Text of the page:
Sunday, April 17, 2016

Is Francis Berning?

Jeffrey Sachs in Toya, Mali, with school official Mahamadou Alamin. Photo by Sebastien Cailleux/Condé Nast, 2009.

Dr. Google and I stumbled into a couple of odd things while we were trying to figure out the Bernie-Bergoglio kerfuffle that seem, to me, to have some clarifying value, taken together.

1. Just a year ago, in April 2015, the Pontifical Academy of Social Sciences held a Plenary Meeting on Human Trafficking: Issues beyond Criminalization, to which the development economist Jeffrey Sachs was invited, and later in the month a panel discussion on sustainable development with the Secretary General of the United Nations, Ban Ki-moon, as a result of which the chancellor of the Academy, Mgr. Marcelo Sánchez Sorondo, took a certain amount of heat from conservative Catholics, on the grounds that both Dr. Sachs and Secretary General Ban are known supporters of abortion rights.

Including some heat at the conservative Catholic website First Things from Stefano Gennarini, Director of the Center for Legal Studies at the Center for Family and Human Rights (C-Fam) in New York and Washington:
The views expressed by Sánchez Sorondo are especially perplexing in light of the cooperation of PAS with Sachs and Ban Ki-moon specifically on “climate change” and “sustainable development.” When the logic of these theories is carried out to their full extent they inevitably collide with the Church’s teaching on abortion and population control.
(Then the encyclical Laudato Si' came out in May and Gennarini apologized for his ignorance of the Church's teaching on the logic of climate change and sustainable development. Ha ha, no he didn't, he just ignored everything about Laudato Si' except for its boilerplate assertions of the "pro-life" position, as if that was the only really important stuff the Pope really had to say.)

So before Mgr. Sánchez responded, as he eventually did, the president of the Academy, the distinguished British sociologist Margaret Archer, put out a pretty sharp-tongued response of her own:
I was frankly amazed at the distorted criticism (First Things May 29 2015) you chose to aim at the Chancellor of the two Pontifical Academies....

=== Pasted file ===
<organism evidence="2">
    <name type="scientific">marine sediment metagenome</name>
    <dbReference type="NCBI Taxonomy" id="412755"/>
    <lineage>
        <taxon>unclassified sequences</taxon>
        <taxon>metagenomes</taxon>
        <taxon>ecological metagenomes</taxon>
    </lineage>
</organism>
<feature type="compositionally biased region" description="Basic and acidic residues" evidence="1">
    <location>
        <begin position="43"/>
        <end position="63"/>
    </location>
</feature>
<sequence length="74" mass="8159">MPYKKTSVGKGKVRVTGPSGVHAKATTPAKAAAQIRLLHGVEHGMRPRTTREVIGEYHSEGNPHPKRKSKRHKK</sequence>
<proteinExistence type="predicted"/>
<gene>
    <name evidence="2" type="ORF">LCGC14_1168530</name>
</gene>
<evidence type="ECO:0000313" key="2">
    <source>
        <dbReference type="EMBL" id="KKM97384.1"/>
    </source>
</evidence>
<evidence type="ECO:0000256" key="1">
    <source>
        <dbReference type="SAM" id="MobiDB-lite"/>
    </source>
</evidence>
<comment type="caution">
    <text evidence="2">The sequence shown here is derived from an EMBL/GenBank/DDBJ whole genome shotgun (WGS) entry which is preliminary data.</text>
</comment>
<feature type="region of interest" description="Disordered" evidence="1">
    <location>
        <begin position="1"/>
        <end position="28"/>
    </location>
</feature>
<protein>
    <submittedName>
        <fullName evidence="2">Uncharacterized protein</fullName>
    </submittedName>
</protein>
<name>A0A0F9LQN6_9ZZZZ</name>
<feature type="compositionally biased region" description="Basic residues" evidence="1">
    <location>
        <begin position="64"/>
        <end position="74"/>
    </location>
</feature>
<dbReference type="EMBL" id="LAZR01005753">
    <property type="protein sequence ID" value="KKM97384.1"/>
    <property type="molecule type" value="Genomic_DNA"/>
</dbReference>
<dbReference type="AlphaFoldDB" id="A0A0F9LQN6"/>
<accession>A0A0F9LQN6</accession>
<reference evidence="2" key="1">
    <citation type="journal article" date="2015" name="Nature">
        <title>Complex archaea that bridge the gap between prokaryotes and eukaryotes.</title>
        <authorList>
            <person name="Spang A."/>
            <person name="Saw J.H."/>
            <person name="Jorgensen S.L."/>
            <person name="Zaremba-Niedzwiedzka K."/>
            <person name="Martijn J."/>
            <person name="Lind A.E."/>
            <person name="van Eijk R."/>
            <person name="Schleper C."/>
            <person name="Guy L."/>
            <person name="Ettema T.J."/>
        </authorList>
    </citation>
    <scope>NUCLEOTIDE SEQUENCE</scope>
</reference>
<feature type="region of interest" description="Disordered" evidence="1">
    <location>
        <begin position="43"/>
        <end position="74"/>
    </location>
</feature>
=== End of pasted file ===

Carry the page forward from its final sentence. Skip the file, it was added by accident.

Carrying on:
1. Is your sole concern with human dignity confined to the period between conception and live-birth?
If so, this is a travesty of Catholic Social Teaching, whose concern is not confined to the newborn but extends to the development of all those potentialities and powers that exist only in potentia at birth (such as walking and talking) that develop or can be irreparably damaged throughout life. This is why, from Rerum Novarum onwards, CTS has defended the ‘living wage’ (sufficient on which to raise a family), morally deplored poverty, and all social conditions that militate against human well-being during the life-course (which, if you recall we were exhorted to enjoy ‘in abundance’).
2. Why are you so totally uninterested in vicious practices, such as human trafficking that are an offence to the human dignity and right to life that you purport to defend?....
3. Why do you direct a hate message to Bishop Sánchez Sorondo alone?
Various Cardinals were present at different meetings. Instead, blame me, blame PAS. We are respected academics who take full responsibility for our actions and have, according to our Statutes, the duty and privilege of advising the Church on matters of Social Doctrine and its application. I am appointed by the Pope and responsible directly to him. I’m afraid that leaves you and your cohort out in the cold. Moreover, we work pro bono and are therefore are self-supporting, which makes me wonder which lobbyists meet your salary bill?....
The Secretary General is to be shunned too! Well, that was not the attitude of Pope Francis who invited him to a private Audience, immediately prior to our joint PAS/PASS meeting on 28 April – to discuss climate change and human trafficking. Do you really have a higher moral standard than the Pope? Or is your own minimalistic version of the Creed, consisting of the single item: ‘’We believe in the ethical depravity of abortion’ considered to be an improvement?